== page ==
beginning vigorous growth. Pruning during periods of dormancy
has proved unsatisfactory, particularly if considerable portions of
the vines are removed. In pruning, all dead leaves and branches
should be removed, as well as interfering branches, which would
tend to produce an unfruitful condition. Clipping excessively long
branches tends to force a number of short-fruiting laterals on the
remaining portions. Barnes (3, p. 672) states that pruning is prac-
ticed in Australia to bring in the crop at different periods of the
year when better prices may be realized.
INSECT ENEMIES AND PLANT DISEASES
Insect enemies and plant diseases of the edible passion fruit plants
are not numerous. In Hawaii there is as yet only one serious enemy,
the Mediterranean fruit fly. It has attacked the fruit of Passiflora
edulis in some localities at certain seasons, while in others the fruit
matures without blemish. The fruit fly punctures are made before
144158-35---2






10


BULLETIN 74, HAWAII EXPERIMENT STATION


the fruit has matured, apparently when the rind is tender. Further
growth deposits a stony mass on the inside of the rind, cutting the
puncture off from the pulp inside. No maggots are found in any
part of the fruit, and although the stony wall appears to prevent
decay it is detrimental as it prevents the development of pulp and
seed, sometimes to the extent of more than half the interior of the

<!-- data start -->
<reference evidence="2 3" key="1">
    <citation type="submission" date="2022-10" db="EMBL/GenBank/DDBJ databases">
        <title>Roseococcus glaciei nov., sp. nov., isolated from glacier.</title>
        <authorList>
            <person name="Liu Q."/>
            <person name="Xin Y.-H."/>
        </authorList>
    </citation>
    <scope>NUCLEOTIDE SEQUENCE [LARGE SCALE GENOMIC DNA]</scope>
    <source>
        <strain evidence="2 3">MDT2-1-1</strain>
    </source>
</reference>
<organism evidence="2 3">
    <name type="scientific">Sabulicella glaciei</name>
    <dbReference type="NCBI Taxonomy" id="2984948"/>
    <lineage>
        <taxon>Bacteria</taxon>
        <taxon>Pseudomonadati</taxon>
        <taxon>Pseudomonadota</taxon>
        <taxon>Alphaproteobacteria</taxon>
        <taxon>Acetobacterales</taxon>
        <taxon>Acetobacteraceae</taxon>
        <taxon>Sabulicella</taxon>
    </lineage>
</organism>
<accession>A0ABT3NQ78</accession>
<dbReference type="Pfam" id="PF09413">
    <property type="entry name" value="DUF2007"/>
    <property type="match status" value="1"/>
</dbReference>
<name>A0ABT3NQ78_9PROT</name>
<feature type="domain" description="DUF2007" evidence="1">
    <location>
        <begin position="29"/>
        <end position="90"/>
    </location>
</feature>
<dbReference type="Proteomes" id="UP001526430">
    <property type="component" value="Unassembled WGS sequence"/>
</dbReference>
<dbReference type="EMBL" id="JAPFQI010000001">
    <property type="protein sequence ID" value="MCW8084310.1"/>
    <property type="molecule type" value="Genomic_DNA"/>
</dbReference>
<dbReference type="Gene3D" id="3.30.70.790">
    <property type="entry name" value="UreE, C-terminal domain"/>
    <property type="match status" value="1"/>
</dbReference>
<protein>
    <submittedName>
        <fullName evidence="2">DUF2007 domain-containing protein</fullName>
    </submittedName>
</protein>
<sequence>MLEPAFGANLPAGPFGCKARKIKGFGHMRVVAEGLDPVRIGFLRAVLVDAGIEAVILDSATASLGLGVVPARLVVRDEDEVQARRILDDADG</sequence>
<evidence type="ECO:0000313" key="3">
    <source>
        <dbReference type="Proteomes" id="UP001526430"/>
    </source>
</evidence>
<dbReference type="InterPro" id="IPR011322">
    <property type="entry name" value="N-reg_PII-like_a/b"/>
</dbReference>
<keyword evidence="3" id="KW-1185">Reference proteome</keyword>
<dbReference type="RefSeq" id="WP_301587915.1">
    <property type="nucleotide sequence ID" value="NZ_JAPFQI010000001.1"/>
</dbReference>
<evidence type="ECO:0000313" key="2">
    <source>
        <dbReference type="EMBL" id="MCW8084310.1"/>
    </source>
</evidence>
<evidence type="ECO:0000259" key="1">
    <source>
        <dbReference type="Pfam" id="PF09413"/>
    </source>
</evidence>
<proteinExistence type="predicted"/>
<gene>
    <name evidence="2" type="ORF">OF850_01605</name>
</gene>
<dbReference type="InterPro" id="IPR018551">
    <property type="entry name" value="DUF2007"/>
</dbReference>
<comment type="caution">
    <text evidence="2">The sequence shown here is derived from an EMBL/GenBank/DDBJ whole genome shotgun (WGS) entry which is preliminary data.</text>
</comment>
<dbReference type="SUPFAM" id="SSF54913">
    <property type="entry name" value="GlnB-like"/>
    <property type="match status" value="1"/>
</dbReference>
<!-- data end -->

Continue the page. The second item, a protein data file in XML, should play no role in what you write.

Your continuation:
fruit, and results in very inferior fruit. The fruit fly punctures,
which occasionally occur on the yellow variety of P. Edulis, also
fail to produce larvae, and the rind, which is thicker and harder
than that of other varieties, does not develop the stony obstruction
on the inner surface. The damage to this variety is mere disfigure-
ment of the outer surface of the fruit.
No fungus diseases have as yet been reported as attacking either
plant or fruit of any of the edible Passifloras in Hawaii. Several
serious diseases have caused much concern to growers in some other
countries (15, p. 564).
HARVESTING AND MARKETING
The harvesting of the crop is a comparatively easy part of passion
fruit production. It is also much less difficult than the handling of
most other horticultural crops. The grower of any considerable
amount of passion fruit should be either equipped to extract and